Where are they now - Mark Hills
We caught up with Mark Hills to see what he’s been up to since hanging up his race day boots...
What are you doing now?
My day starts at quarter to five in the morning where I ride trackwork for Tony Pike. I usually ride ten or so horses, and I also drive the truck on race day or take the odd horse to the pool. I generally keep myself pretty busy, and outside of Pike’s I work for a company in Cambridge called Fiasco where I build road cases. During lockdown, we were pretty busy making work-at-home desks. It’s something I have been doing for a few years now, I was generally always pretty handy with tools coming from a farming background, and I could always sort of turn my hand to anything. I also have ten acres at home which we have beef cattle on and also have a couple of retired horses, including Rangipo.
What is it like to be involved with a team such as Pike Racing?
It’s good being involved with a team, rather than just being the jockey when you turn up on race day. As a team at Pike’s, we generally get on really well with one another and we sometimes all get together outside of the stables on a Sunday. Trips away in the truck on race day are always met with a bit of laughter and humour along the way.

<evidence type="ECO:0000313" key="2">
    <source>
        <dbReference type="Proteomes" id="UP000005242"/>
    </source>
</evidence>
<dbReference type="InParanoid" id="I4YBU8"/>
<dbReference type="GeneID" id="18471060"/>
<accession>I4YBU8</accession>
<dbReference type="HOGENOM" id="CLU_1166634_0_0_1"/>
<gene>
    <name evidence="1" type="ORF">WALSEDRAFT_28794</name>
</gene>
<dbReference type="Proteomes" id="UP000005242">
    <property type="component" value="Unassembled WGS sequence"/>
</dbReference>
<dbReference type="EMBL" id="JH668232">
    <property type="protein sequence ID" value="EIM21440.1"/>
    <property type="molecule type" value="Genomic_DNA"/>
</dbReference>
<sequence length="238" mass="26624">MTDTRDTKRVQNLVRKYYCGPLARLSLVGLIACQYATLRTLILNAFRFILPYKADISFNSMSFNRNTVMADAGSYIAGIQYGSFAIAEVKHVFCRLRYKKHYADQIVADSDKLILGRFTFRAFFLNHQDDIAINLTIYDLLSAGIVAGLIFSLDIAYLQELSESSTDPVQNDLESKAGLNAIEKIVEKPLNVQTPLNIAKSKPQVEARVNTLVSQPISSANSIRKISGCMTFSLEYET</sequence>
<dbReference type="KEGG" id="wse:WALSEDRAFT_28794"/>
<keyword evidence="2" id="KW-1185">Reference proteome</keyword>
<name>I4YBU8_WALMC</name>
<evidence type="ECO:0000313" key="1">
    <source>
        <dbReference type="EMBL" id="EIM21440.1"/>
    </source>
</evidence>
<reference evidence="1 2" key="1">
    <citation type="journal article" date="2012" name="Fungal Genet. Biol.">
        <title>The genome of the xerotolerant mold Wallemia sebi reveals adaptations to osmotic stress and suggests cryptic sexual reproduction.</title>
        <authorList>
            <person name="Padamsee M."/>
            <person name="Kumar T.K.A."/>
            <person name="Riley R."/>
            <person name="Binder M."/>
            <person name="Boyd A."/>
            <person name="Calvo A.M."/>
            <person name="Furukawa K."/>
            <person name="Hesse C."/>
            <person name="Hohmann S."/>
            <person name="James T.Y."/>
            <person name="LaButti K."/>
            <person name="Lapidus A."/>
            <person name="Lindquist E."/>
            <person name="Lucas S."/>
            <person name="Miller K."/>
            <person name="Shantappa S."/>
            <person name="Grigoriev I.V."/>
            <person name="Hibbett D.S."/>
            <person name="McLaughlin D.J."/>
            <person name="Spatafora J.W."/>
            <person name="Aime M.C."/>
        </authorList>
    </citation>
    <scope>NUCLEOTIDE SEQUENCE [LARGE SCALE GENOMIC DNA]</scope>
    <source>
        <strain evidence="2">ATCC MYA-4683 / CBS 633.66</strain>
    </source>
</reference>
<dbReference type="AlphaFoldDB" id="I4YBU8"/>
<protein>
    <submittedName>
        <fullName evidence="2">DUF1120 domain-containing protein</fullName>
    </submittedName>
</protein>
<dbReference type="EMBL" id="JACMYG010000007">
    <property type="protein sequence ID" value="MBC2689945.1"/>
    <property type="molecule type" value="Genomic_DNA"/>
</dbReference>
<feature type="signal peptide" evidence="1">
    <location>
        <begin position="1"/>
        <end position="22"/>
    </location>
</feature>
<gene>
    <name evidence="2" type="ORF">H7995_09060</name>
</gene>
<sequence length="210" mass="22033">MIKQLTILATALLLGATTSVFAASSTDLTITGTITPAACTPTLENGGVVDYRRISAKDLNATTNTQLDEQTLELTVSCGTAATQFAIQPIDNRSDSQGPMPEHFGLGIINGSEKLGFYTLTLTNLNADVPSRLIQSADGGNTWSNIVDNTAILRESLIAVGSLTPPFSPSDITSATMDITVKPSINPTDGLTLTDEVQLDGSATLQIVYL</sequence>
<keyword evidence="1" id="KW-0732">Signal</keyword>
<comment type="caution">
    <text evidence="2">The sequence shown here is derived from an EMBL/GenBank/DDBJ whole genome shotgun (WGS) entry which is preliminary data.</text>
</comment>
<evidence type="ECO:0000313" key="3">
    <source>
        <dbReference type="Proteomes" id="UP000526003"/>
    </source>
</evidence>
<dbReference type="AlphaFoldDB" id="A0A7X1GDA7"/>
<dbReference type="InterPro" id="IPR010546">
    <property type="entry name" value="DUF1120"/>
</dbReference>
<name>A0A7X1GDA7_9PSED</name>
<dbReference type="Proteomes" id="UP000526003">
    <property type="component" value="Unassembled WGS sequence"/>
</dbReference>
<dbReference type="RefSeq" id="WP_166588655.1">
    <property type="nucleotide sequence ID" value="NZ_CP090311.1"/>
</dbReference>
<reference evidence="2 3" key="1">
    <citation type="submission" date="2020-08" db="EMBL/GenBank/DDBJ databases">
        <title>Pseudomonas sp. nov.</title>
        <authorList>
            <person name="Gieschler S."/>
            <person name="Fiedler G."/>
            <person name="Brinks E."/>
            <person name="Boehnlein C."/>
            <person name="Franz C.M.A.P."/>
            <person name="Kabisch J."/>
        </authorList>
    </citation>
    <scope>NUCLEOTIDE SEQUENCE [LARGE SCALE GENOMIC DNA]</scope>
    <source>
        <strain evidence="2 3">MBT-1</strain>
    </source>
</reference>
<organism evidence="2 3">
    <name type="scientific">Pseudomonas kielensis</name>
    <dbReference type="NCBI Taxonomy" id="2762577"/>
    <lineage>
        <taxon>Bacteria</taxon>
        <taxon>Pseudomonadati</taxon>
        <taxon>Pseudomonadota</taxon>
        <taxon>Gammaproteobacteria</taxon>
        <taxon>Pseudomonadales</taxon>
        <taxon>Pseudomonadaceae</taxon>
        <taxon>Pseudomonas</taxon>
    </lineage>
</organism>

Are there any horses in particular that you work with at Pike Racing that stand out to you?
Loire, she’s a Group One winner and I ride her almost everyday. She’s got a few of her little quirks that make her a special individual. Generally, It’s always nice to see a young horse come through the grades, and hit it’s straps and meet it’s marks. Every horse has got it’s own ability, and If you can pick one out along the way, that’s always nice. There is a Real Impact filly, Providenceprovides, which I really like after picking her out just the second time I rode her. Hopefully she comes up this season.
Is there one moment in your career that stands out as a highlight?
Any winner was good, but five Group One winners was quite special.
Are there any aspects of being a jockey that you miss?
I miss the guys and the comradery in the jockey’s room. Even though I see them now when I leg them up on race day, and we always share a few jokes while I’m leading them around the birdcage.
What advice would you give to someone looking to become a jockey?
Life’s not easy, work hard. It took me a while to win my first Group One winner, and it was a lot of hard work. There is a lot of sweat and tears shed along the way.